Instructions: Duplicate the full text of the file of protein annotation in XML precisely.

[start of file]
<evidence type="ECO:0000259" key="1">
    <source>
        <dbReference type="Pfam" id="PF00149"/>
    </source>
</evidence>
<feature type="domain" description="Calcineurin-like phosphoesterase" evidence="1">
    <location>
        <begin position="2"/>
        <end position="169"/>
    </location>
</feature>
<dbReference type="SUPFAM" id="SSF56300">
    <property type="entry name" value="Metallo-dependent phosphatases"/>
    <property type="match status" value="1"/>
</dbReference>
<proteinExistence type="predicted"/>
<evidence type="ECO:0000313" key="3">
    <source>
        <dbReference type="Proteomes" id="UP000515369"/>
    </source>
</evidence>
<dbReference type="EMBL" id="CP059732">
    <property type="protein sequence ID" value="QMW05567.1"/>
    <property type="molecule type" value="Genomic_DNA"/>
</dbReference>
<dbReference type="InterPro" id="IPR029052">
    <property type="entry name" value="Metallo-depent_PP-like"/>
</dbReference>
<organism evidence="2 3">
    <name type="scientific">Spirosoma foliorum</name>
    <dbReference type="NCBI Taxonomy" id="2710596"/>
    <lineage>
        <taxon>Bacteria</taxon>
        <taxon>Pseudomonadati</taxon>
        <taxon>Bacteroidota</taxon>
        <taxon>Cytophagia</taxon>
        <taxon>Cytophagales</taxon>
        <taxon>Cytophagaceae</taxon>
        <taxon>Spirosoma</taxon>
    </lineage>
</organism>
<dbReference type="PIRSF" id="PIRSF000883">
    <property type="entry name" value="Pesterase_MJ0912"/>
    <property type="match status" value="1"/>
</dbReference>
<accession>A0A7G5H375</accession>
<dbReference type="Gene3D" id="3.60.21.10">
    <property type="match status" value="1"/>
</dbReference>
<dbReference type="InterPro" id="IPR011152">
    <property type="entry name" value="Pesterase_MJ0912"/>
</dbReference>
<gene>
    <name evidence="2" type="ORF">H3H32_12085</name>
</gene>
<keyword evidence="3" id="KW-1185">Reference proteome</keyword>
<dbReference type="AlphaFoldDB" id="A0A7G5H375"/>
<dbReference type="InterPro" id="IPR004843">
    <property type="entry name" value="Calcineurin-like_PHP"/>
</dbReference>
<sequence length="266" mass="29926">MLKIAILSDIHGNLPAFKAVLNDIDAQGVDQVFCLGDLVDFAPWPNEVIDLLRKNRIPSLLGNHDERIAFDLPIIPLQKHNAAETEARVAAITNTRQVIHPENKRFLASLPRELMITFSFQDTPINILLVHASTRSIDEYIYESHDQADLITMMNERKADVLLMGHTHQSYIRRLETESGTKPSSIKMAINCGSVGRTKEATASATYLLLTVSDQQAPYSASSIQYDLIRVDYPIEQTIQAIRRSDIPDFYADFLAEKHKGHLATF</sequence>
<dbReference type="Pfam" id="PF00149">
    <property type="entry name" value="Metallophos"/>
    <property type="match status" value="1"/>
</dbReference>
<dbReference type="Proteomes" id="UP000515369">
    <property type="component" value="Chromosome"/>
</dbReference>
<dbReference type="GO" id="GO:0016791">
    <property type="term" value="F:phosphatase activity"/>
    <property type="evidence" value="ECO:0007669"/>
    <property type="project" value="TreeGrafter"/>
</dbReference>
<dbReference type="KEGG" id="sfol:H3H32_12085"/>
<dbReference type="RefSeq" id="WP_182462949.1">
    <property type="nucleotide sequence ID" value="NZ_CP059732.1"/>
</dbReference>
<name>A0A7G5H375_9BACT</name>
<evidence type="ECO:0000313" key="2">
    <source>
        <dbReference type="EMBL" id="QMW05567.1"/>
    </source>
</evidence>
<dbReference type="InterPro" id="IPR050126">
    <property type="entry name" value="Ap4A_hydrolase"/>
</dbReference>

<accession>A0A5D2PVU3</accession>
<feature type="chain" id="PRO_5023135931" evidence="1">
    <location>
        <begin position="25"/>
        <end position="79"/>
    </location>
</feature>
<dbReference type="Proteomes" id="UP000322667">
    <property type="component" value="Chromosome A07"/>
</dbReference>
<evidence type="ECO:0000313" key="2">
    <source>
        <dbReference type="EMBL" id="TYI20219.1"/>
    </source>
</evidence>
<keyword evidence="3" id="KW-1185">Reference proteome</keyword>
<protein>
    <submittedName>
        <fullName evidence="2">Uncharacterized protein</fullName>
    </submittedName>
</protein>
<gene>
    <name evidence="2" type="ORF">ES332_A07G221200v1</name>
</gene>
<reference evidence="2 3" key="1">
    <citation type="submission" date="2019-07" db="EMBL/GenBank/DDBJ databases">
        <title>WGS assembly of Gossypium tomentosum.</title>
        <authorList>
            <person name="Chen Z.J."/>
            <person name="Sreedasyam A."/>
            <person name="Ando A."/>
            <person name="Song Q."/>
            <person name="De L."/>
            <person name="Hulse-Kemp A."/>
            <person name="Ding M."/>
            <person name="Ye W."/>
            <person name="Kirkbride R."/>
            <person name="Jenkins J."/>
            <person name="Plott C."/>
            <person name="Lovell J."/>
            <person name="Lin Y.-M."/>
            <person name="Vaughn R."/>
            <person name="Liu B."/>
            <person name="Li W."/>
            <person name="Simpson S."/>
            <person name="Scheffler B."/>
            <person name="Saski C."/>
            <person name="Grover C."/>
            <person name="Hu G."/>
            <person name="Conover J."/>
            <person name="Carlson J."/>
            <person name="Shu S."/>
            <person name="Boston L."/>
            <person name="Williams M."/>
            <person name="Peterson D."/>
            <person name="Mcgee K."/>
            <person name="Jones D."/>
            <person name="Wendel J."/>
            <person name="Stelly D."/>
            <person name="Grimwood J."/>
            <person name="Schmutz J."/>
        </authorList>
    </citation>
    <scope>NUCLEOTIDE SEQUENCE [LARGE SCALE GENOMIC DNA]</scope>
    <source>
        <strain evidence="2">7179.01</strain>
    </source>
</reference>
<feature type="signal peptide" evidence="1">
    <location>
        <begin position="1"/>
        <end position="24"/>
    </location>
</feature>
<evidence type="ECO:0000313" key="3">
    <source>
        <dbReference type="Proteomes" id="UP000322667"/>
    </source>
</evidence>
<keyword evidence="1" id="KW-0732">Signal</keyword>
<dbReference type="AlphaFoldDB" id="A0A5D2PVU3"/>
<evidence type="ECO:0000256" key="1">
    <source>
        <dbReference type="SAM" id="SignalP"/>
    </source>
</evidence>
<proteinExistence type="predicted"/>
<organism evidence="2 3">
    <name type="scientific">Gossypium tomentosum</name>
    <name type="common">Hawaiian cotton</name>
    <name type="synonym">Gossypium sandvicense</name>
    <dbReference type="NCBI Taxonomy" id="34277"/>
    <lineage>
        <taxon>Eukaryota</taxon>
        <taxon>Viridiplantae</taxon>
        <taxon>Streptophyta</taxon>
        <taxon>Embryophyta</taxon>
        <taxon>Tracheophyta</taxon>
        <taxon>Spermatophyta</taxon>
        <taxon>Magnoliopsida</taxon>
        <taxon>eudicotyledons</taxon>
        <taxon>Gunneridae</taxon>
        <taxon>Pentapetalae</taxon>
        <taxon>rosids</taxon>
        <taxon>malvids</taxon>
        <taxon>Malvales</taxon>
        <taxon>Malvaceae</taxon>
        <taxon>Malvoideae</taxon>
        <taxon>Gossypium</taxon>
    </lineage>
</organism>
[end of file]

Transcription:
<evidence type="ECO:0000259" key="1">
    <source>
        <dbReference type="Pfam" id="PF00149"/>
    </source>
</evidence>
<feature type="domain" description="Calcineurin-like phosphoesterase" evidence="1">
    <location>
        <begin position="2"/>
        <end position="169"/>
    </location>
</feature>
<dbReference type="SUPFAM" id="SSF56300">
    <property type="entry name" value="Metallo-dependent phosphatases"/>
    <property type="match status" value="1"/>
</dbReference>
<proteinExistence type="predicted"/>
<evidence type="ECO:0000313" key="3">
    <source>
        <dbReference type="Proteomes" id="UP000515369"/>
    </source>
</evidence>
<dbReference type="EMBL" id="CP059732">
    <property type="protein sequence ID" value="QMW05567.1"/>
    <property type="molecule type" value="Genomic_DNA"/>
</dbReference>
<dbReference type="InterPro" id="IPR029052">
    <property type="entry name" value="Metallo-depent_PP-like"/>
</dbReference>
<organism evidence="2 3">
    <name type="scientific">Spirosoma foliorum</name>
    <dbReference type="NCBI Taxonomy" id="2710596"/>
    <lineage>
        <taxon>Bacteria</taxon>
        <taxon>Pseudomonadati</taxon>
        <taxon>Bacteroidota</taxon>
        <taxon>Cytophagia</taxon>
        <taxon>Cytophagales</taxon>
        <taxon>Cytophagaceae</taxon>
        <taxon>Spirosoma</taxon>
    </lineage>
</organism>
<dbReference type="PIRSF" id="PIRSF000883">
    <property type="entry name" value="Pesterase_MJ0912"/>
    <property type="match status" value="1"/>
</dbReference>
<accession>A0A7G5H375</accession>
<dbReference type="Gene3D" id="3.60.21.10">
    <property type="match status" value="1"/>
</dbReference>
<dbReference type="InterPro" id="IPR011152">
    <property type="entry name" value="Pesterase_MJ0912"/>
</dbReference>
<gene>
    <name evidence="2" type="ORF">H3H32_12085</name>
</gene>
<keyword evidence="3" id="KW-1185">Reference proteome</keyword>
<dbReference type="AlphaFoldDB" id="A0A7G5H375"/>
<dbReference type="InterPro" id="IPR004843">
    <property type="entry name" value="Calcineurin-like_PHP"/>
</dbReference>
<sequence length="266" mass="29926">MLKIAILSDIHGNLPAFKAVLNDIDAQGVDQVFCLGDLVDFAPWPNEVIDLLRKNRIPSLLGNHDERIAFDLPIIPLQKHNAAETEARVAAITNTRQVIHPENKRFLASLPRELMITFSFQDTPINILLVHASTRSIDEYIYESHDQADLITMMNERKADVLLMGHTHQSYIRRLETESGTKPSSIKMAINCGSVGRTKEATASATYLLLTVSDQQAPYSASSIQYDLIRVDYPIEQTIQAIRRSDIPDFYADFLAEKHKGHLATF</sequence>
<dbReference type="Pfam" id="PF00149">
    <property type="entry name" value="Metallophos"/>
    <property type="match status" value="1"/>
</dbReference>
<dbReference type="Proteomes" id="UP000515369">
    <property type="component" value="Chromosome"/>
</dbReference>
<dbReference type="GO" id="GO:0016791">
    <property type="term" value="F:phosphatase activity"/>
    <property type="evidence" value="ECO:0007669"/>
    <property type="project" value="TreeGrafter"/>
</dbReference>
<dbReference type="KEGG" id="sfol:H3H32_12085"/>
<dbReference type="RefSeq" id="WP_182462949.1">
    <property type="nucleotide sequence ID" value="NZ_CP059732.1"/>
</dbReference>
<name>A0A7G5H375_9BACT</name>
<evidence type="ECO:0000313" key="2">
    <source>
        <dbReference type="EMBL" id="QMW05567.1"/>
    </source>
</evidence>
<dbReference type="InterPro" id="IPR050126">
    <property type="entry name" value="Ap4A_hydrolase"/>
</dbReference>

<accession>A0A5D2PVU3</accession>
<feature type="chain" id="PRO_5023135931" evidence="1">
    <location>
        <begin position="25"/>
        <end position="79"/>
    </location>
</feature>
<dbReference type="Proteomes" id="UP000322667">
    <property type="component" value="Chromosome A07"/>
</dbReference>
<evidence type="ECO:0000313" key="2">
    <source>
        <dbReference type="EMBL" id="TYI20219.1"/>
    </source>
</evidence>
<keyword evidence="3" id="KW-1185">Reference proteome</keyword>
<protein>
    <submittedName>
        <fullName evidence="2">Uncharacterized protein</fullName>
    </submittedName>
</protein>
<gene>
    <name evidence="2" type="ORF">ES332_A07G221200v1</name>
</gene>
<reference evidence="2 3" key="1">
    <citation type="submission" date="2019-07" db="EMBL/GenBank/DDBJ databases">
        <title>WGS assembly of Gossypium tomentosum.</title>
        <authorList>
            <person name="Chen Z.J."/>
            <person name="Sreedasyam A."/>
            <person name="Ando A."/>
            <person name="Song Q."/>
            <person name="De L."/>
            <person name="Hulse-Kemp A."/>
            <person name="Ding M."/>
            <person name="Ye W."/>
            <person name="Kirkbride R."/>
            <person name="Jenkins J."/>
            <person name="Plott C."/>
            <person name="Lovell J."/>
            <person name="Lin Y.-M."/>
            <person name="Vaughn R."/>
            <person name="Liu B."/>
            <person name="Li W."/>
            <person name="Simpson S."/>
            <person name="Scheffler B."/>
            <person name="Saski C."/>
            <person name="Grover C."/>
            <person name="Hu G."/>
            <person name="Conover J."/>
            <person name="Carlson J."/>
            <person name="Shu S."/>
            <person name="Boston L."/>
            <person name="Williams M."/>
            <person name="Peterson D."/>
            <person name="Mcgee K."/>
            <person name="Jones D."/>
            <person name="Wendel J."/>
            <person name="Stelly D."/>
            <person name="Grimwood J."/>
            <person name="Schmutz J."/>
        </authorList>
    </citation>
    <scope>NUCLEOTIDE SEQUENCE [LARGE SCALE GENOMIC DNA]</scope>
    <source>
        <strain evidence="2">7179.01</strain>
    </source>
</reference>
<feature type="signal peptide" evidence="1">
    <location>
        <begin position="1"/>
        <end position="24"/>
    </location>
</feature>
<evidence type="ECO:0000313" key="3">
    <source>
        <dbReference type="Proteomes" id="UP000322667"/>
    </source>
</evidence>
<keyword evidence="1" id="KW-0732">Signal</keyword>
<dbReference type="AlphaFoldDB" id="A0A5D2PVU3"/>
<evidence type="ECO:0000256" key="1">
    <source>
        <dbReference type="SAM" id="SignalP"/>
    </source>
</evidence>
<proteinExistence type="predicted"/>
<organism evidence="2 3">
    <name type="scientific">Gossypium tomentosum</name>
    <name type="common">Hawaiian cotton</name>
    <name type="synonym">Gossypium sandvicense</name>
    <dbReference type="NCBI Taxonomy" id="34277"/>
    <lineage>
        <taxon>Eukaryota</taxon>
        <taxon>Viridiplantae</taxon>
        <taxon>Streptophyta</taxon>
        <taxon>Embryophyta</taxon>
        <taxon>Tracheophyta</taxon>
        <taxon>Spermatophyta</taxon>
        <taxon>Magnoliopsida</taxon>
        <taxon>eudicotyledons</taxon>
        <taxon>Gunneridae</taxon>
        <taxon>Pentapetalae</taxon>
        <taxon>rosids</taxon>
        <taxon>malvids</taxon>
        <taxon>Malvales</taxon>
        <taxon>Malvaceae</taxon>
        <taxon>Malvoideae</taxon>
        <taxon>Gossypium</taxon>
    </lineage>
</organism>